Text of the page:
Do you want to attract your ideal customer? Start with your brand.
More specifically, start with who you are, what you offer, and why you exist. These are the first steps towards effectively communicating your message to the people you want to attract. Once you’ve hammered out these very important points, you’ll be ready to move on to the visual representation of your brand.
How do you want your brand to be perceived? What is your product or service offering, and who are your customers? Use the answers to these questions to guide you in selecting the style and persona to represent your brand across mediums.
Your visual branding strategy is how your brand is represented in style, persona, color, and font. It is more than simply a logo. For now, we’ll concentrate on style and persona.
Style Communicates the Overall Feel or Emotion of Your Brand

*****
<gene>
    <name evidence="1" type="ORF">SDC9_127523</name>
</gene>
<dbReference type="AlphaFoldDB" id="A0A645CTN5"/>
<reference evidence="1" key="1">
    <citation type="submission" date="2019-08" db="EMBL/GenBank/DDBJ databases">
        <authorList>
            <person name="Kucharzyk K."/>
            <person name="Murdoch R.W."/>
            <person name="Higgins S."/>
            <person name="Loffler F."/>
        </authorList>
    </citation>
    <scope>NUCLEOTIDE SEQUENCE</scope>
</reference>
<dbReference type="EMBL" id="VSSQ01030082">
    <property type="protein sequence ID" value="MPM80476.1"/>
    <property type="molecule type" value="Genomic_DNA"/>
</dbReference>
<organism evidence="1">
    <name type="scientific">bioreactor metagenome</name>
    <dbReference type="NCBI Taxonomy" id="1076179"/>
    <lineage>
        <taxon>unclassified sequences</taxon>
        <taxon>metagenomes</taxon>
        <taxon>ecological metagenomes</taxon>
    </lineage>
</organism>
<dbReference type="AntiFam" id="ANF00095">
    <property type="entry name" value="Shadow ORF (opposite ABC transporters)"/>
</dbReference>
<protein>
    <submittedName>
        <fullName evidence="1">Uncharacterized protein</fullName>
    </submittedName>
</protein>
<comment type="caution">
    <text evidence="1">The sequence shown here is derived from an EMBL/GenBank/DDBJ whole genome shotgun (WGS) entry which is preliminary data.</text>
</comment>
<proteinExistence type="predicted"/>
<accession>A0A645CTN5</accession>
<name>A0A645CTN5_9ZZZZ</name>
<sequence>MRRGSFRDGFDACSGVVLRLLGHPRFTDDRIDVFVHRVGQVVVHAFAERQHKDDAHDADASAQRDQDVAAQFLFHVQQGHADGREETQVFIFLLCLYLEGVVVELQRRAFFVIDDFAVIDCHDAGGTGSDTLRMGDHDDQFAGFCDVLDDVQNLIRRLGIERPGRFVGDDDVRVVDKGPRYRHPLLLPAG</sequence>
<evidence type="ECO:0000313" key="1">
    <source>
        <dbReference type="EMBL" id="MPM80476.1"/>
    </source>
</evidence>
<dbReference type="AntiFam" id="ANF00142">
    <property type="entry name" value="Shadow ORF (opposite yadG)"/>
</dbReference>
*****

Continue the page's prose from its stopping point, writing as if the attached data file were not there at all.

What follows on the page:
Styles most familiar might be:
- rough; rugged
- whimsical; airy
- casual; laid-back
- professional; classic
- minimalist; uncluttered
Style is most typically apparent in fonts, but color palettes and the use of color blocks or negative space will also influence style.If you’re in the business of fitness for women over 40, what style might you use to attract that audience? How do you want them to perceive your service?
Persona is Your Brand’s Mascot
Again, if your business is helping women over 40 achieve greater fitness, do you think you’d grab their attention using images of college students drinking beer? Of course not! But they might be drawn to the image of a woman their age working to stay in shape.
Think of personas you’re already familiar with:
- Mr. Clean
- Rosie the Riveter
- Pillsbury Doughboy
- Geico Gecko
- Colonel Sanders
What comes to mind when you see these personas? When creating your own, pay attention to its consistency with your style, especially your use of fonts.
While your persona doesn’t necessarily have to match your product (what do geckos have to do with insurance, anyway?), be sure your visuals and message make sense to your audience. If you want to brand in such a way, it would be to your great benefit to consult a professional so you don’t end up confusing your audience.
Next week, we’ll look at the use of color and font in defining your brand.